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Edelweiss: Automatic storage reclamation for distributed programming

February 20, 2015

Edelweiss: Automatic storage reclamation for distributed programming – Conway et al. 2014

This is the final selection from Peter Alvaro is his desert island paper week, and what a great paper to finish on!

Please don’t let the title of this paper put you off! To be honest, the title didn’t really grab my attention at first – but the contents of the paper, well that’s a whole different story. To me, Edelweiss is a very exciting development, and a signpost towards a better way of building distributed systems.

Earlier in my career, I had the good fortune to be embedded inside an outstanding technical team including two engineers I’ve subsequently worked with over an extended period: Glyn Normington and Steve Powell. The project we were working on involved a major enhancement to a TP monitor (good old-fashioned transaction processing). Glyn and Steve are both very experienced in the pragmatic application of formal methods, and on this project something wonderful (to my eyes) happened: for a key part of the system a simple formal specification was produced (using CSP if I recall correctly) and shown to exhibit the desired behaviour. This simple model was then progressively refined to a more space & time efficient implementation model, showing equivalence at each step and hence the continued correctness of the more complex models.

This is what Edelweiss does – but for code. You write simple code to express what the system should do, and Edelweiss introduces a series of refinements that preserve the user-visible behaviour and improve efficiency (in this case, the efficiency of Event Log Exchange (ELE) based systems). Fans of CQRS and Event Sourcing take note!

Both practitioners and academics have proposed writing systems by using immutable state whenever possible. Rather than directly modifying shared state, processes instead accumulate and exchange immutable logs of messages or events, a model we call Event Log Exchange (ELE). Previously learned information is never replaced or deleted, but can simply be masked by recording new facts that indicate that the previous information is no longer useful.

ELE-based designs have a number of advantages, which space prevents me from exploring here, but also bring with them the problem of ever-growing event logs.

To avoid this, ELE designs typically include a background “garbage collection” or “checkpointing” protocol that reclaims in- formation that is no longer useful. This pattern of logging and background reclamation is widespread in the distributed storage and data management literature, having been applied to many core techniques including reliable broadcast and update propagation, group communication, key-value storage, distributed file systems, causal consistency, quorum consensus, transaction management, and multi-version concurrency control.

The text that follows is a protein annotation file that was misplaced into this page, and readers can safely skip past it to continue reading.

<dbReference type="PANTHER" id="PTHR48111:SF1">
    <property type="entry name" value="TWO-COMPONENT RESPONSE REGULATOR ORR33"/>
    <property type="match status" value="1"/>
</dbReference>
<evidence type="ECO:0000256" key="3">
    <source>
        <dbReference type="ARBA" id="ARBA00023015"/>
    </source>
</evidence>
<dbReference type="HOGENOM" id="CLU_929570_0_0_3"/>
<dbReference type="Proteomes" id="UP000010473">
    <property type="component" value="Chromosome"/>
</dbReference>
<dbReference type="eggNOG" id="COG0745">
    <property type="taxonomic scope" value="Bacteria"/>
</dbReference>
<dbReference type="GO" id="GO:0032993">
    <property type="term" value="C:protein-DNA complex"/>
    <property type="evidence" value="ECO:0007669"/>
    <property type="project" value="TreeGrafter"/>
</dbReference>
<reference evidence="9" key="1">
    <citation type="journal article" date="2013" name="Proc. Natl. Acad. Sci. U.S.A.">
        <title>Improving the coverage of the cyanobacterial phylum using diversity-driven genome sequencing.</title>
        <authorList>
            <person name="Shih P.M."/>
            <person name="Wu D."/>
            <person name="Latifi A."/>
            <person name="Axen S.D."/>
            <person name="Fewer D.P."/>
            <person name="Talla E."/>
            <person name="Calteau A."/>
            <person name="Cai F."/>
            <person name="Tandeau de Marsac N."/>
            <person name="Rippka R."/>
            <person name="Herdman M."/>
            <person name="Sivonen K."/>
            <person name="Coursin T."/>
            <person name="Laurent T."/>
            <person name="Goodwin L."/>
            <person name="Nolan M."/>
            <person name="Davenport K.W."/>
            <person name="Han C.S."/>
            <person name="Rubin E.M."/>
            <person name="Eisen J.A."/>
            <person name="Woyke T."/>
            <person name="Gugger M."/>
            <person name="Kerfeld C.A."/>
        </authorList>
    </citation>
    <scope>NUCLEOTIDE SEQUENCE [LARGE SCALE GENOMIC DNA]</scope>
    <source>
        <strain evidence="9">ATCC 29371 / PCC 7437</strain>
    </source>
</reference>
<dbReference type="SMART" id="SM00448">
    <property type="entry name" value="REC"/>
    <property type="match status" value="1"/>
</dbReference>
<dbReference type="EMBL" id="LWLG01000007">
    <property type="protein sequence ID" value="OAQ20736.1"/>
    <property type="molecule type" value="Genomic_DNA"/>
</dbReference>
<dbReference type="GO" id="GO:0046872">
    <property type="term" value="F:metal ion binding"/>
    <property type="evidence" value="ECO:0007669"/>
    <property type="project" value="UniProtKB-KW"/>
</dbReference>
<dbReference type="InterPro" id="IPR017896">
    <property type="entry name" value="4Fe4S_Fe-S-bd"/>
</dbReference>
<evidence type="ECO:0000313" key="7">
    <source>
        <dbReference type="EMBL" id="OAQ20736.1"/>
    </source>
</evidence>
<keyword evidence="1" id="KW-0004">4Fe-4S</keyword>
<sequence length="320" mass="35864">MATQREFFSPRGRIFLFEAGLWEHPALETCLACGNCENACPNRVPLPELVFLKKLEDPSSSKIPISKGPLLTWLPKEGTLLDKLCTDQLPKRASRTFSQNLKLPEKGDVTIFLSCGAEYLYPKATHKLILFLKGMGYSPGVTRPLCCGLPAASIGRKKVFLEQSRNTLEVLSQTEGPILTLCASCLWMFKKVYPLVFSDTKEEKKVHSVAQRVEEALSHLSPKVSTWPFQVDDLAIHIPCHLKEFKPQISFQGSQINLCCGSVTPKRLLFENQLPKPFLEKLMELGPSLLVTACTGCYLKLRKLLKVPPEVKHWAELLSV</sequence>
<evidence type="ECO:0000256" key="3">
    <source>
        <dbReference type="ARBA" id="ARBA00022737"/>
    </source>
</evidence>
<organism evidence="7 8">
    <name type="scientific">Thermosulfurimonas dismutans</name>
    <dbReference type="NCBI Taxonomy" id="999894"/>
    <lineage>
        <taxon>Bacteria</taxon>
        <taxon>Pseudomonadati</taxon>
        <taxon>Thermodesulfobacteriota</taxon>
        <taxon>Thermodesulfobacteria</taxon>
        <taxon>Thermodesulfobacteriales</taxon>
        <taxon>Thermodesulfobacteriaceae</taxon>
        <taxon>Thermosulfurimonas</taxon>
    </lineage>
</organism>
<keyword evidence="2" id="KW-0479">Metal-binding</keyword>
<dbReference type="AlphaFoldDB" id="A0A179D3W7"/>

These schemes are typically built from scratch by hand and are subtle and hard to get right. Edelweiss is a sublanguage of Bloom that omits primitives for mutating and deleting data (since ELE applications don’t do that).

Edelweiss programs describe how local knowledge contributes to the distributed computation. The system computes the complementary garbage collection logic: that is, it automatically and safely discards data that will never be useful in the future.

As a side-benefit of reading the paper, you will get a wonderful and concise introduction to Bloom itself, which is necessary to follow the examples. Starting from a baseline of unreliable message delivery, we are then treated to a succession of impressively short programs for reliable unicast, reliable broadcast, a key-value store, a causally-consistent key-value store, and atomic registers.

The largest of these is the distributed key-value store with causal-consistency which requires 19 lines of Edelweiss rules. (And the resulting efficient implementation generated by Edelweiss is equivalent to a 62 line vanilla Bloom program). Compare both to a recent C++ implementation that required about 13Kloc!

The garbage collection schemes generated by Edelweiss are often similar to hand-written schemes proposed in the literature for each design. Moreover, removing the need for hand-crafted garbage collection schemes simplifies program design — the resulting programs are more declarative, and the programmer can focus on solving their domain problem rather than worrying about storage.

I have so many highlights in my copy of the paper that it would be impossible to share them all with you here without almost duplicating the original. So instead let me give you a flavour of the Edelweiss / Bloom language and describe the refinement rules Edelweiss uses. If you like what you see, I strongly encourage you to go on and read the full paper – you’re missing out if you don’t!